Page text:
We haven’t discussed metatext very much, though it will start to matter more in the second and especially third season, so perhaps this is a good time to address it. The text of a work is the work itself; it may be words, images, sounds, or in the case of a cartoon all of the above. The text contains both diegetic (exists within the characters’ universe) and non-diegetic elements (does not exist within the characters’ universe, such as most background music), but is limited to the confines of the work, independent of the packaging that surrounds the work. That packaging is the domain of metatext: all the things which are not actually a part of the work, but which nonetheless affect the audience’s experience of the work. Metatext for a typical episode of My Little Pony includes promotions and advertisements for the work, the opening and closing credits, the Hub or other network watermark, the commercials which air during breaks (or, obnoxiously, sometimes over top of the episode itself), and so on.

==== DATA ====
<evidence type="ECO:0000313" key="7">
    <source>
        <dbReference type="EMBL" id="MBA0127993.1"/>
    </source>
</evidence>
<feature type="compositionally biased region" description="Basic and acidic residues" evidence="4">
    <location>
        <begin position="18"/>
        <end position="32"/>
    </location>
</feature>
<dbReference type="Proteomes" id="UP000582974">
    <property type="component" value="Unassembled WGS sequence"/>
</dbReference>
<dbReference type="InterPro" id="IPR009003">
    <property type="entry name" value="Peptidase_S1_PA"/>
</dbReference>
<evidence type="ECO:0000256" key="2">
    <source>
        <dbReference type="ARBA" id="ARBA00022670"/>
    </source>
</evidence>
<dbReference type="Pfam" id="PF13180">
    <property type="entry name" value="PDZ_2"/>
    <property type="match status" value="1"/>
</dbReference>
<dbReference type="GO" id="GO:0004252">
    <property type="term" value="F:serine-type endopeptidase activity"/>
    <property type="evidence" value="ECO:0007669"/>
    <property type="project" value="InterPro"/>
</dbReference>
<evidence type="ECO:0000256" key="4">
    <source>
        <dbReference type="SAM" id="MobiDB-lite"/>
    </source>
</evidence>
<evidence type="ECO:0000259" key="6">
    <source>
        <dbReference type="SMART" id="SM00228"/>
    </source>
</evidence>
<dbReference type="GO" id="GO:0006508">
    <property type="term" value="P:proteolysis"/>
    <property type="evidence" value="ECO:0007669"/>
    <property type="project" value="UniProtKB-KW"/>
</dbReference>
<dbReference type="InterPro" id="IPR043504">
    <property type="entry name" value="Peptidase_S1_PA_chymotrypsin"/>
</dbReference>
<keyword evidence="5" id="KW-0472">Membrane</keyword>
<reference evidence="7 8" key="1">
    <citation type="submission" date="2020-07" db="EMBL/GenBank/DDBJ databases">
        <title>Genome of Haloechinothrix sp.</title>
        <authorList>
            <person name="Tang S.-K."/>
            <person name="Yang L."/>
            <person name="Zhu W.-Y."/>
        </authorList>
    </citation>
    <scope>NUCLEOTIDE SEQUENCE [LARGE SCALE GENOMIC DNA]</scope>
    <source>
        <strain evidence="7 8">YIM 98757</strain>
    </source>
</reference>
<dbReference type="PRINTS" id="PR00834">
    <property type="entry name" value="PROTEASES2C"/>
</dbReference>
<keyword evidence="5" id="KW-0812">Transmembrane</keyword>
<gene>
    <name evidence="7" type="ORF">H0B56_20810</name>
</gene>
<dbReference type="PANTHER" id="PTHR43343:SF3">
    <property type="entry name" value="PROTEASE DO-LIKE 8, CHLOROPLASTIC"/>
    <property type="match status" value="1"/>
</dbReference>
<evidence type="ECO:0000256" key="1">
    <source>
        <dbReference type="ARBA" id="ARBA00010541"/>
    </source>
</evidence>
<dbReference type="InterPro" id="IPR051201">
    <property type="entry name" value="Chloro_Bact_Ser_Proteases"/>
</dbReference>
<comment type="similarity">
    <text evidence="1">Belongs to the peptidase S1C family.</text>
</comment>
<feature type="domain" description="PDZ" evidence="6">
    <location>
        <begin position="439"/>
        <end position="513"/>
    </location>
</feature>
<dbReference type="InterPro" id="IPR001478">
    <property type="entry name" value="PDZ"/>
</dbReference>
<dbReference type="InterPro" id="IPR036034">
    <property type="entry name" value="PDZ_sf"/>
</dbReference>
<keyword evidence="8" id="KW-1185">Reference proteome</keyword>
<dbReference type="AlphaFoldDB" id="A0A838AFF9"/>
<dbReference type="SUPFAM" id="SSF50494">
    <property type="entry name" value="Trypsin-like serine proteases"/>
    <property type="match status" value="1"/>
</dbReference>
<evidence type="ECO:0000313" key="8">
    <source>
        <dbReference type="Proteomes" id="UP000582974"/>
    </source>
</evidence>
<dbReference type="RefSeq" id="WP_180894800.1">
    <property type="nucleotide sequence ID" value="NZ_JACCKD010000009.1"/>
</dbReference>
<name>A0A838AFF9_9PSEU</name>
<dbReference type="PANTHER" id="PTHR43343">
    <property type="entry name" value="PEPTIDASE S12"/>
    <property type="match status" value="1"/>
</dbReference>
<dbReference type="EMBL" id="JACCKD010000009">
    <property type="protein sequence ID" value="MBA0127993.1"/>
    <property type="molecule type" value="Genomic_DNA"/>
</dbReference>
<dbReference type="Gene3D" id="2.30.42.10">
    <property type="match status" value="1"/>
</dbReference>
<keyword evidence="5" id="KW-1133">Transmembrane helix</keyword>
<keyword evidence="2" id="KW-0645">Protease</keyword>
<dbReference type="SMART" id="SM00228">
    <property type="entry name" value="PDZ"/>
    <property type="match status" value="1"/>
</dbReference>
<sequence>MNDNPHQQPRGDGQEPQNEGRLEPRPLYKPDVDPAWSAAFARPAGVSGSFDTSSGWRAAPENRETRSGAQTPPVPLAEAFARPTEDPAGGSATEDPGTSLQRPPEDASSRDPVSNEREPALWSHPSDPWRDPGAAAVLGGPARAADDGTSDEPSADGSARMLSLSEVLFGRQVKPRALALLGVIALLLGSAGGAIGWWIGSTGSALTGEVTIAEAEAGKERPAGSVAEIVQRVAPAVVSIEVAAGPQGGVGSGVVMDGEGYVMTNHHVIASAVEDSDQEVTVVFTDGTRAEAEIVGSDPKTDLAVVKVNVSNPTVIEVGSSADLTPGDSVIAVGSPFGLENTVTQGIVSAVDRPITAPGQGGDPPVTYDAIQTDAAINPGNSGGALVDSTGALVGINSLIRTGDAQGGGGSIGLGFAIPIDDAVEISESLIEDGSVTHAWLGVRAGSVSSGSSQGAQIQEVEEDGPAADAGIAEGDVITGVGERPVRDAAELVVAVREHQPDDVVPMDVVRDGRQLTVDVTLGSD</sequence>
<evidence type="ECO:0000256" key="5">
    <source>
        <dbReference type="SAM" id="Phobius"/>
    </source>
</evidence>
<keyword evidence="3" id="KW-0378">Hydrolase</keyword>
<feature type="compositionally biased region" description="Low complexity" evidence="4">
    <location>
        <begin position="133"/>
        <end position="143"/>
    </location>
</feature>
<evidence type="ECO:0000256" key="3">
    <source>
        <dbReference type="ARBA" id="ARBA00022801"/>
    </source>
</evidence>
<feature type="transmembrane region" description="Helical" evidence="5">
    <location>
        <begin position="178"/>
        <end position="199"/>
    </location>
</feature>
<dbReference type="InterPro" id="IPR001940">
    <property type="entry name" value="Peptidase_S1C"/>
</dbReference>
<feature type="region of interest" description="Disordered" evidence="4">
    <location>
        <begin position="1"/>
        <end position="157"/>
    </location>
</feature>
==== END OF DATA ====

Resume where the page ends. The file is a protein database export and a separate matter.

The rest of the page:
Metatext is generally secondary to text, of course, but it can still be very important in understanding a work. Metatext helps to shape audience expectations and can influence the impact of the work. If the metatext and text work against one another, the results can be quite disappointing for the audience; classic Doctor Who, for example, had a tendency to do episodes where the revelation that the Daleks (or whoever) were the villains was a major second-act plot twist, and then display the title “Revenge of the Daleks” at the beginning and heavily advertise that the Daleks were returning. On the other hand, contrast between metatext and text can be a very effective tool; the notoriously dark Neon Genesis Evangelion has an energetic, upbeat opening credits sequence that becomes more and more ironic as the series progresses.